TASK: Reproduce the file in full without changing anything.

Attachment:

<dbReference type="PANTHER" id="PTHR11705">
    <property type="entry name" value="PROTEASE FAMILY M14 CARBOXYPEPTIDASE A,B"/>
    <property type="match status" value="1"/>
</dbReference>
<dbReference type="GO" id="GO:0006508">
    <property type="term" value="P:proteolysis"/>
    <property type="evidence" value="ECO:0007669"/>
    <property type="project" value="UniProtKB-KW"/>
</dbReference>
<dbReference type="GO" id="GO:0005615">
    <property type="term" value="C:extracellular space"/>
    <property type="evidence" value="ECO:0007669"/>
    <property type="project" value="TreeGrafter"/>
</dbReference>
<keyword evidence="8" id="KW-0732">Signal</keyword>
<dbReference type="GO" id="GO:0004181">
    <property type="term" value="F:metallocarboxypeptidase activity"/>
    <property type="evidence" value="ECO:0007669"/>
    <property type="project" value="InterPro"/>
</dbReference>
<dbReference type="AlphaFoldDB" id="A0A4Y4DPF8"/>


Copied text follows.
<dbReference type="PANTHER" id="PTHR11705">
    <property type="entry name" value="PROTEASE FAMILY M14 CARBOXYPEPTIDASE A,B"/>
    <property type="match status" value="1"/>
</dbReference>
<dbReference type="GO" id="GO:0006508">
    <property type="term" value="P:proteolysis"/>
    <property type="evidence" value="ECO:0007669"/>
    <property type="project" value="UniProtKB-KW"/>
</dbReference>
<dbReference type="GO" id="GO:0005615">
    <property type="term" value="C:extracellular space"/>
    <property type="evidence" value="ECO:0007669"/>
    <property type="project" value="TreeGrafter"/>
</dbReference>
<keyword evidence="8" id="KW-0732">Signal</keyword>
<dbReference type="GO" id="GO:0004181">
    <property type="term" value="F:metallocarboxypeptidase activity"/>
    <property type="evidence" value="ECO:0007669"/>
    <property type="project" value="InterPro"/>
</dbReference>
<dbReference type="AlphaFoldDB" id="A0A4Y4DPF8"/>